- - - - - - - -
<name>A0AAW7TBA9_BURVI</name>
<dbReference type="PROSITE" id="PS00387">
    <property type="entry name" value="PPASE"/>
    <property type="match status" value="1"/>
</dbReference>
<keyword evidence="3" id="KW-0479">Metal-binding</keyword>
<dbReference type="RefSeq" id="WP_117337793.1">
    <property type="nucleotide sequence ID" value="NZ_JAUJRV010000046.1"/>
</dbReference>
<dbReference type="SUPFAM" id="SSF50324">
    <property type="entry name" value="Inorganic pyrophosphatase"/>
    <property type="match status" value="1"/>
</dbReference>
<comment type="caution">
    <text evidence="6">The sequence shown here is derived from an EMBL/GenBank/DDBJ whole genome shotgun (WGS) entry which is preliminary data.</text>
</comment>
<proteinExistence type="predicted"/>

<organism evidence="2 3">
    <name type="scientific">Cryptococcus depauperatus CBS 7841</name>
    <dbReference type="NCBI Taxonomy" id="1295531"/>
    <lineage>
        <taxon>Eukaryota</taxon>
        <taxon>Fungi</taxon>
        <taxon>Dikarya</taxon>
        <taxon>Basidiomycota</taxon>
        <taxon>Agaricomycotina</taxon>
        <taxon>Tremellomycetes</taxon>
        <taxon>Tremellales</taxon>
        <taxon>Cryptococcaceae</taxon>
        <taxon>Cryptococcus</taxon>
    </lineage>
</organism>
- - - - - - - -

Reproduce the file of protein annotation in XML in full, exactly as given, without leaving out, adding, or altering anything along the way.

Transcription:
<name>A0AAW7TBA9_BURVI</name>
<dbReference type="PROSITE" id="PS00387">
    <property type="entry name" value="PPASE"/>
    <property type="match status" value="1"/>
</dbReference>
<keyword evidence="3" id="KW-0479">Metal-binding</keyword>
<dbReference type="RefSeq" id="WP_117337793.1">
    <property type="nucleotide sequence ID" value="NZ_JAUJRV010000046.1"/>
</dbReference>
<dbReference type="SUPFAM" id="SSF50324">
    <property type="entry name" value="Inorganic pyrophosphatase"/>
    <property type="match status" value="1"/>
</dbReference>
<comment type="caution">
    <text evidence="6">The sequence shown here is derived from an EMBL/GenBank/DDBJ whole genome shotgun (WGS) entry which is preliminary data.</text>
</comment>
<proteinExistence type="predicted"/>

<organism evidence="2 3">
    <name type="scientific">Cryptococcus depauperatus CBS 7841</name>
    <dbReference type="NCBI Taxonomy" id="1295531"/>
    <lineage>
        <taxon>Eukaryota</taxon>
        <taxon>Fungi</taxon>
        <taxon>Dikarya</taxon>
        <taxon>Basidiomycota</taxon>
        <taxon>Agaricomycotina</taxon>
        <taxon>Tremellomycetes</taxon>
        <taxon>Tremellales</taxon>
        <taxon>Cryptococcaceae</taxon>
        <taxon>Cryptococcus</taxon>
    </lineage>
</organism>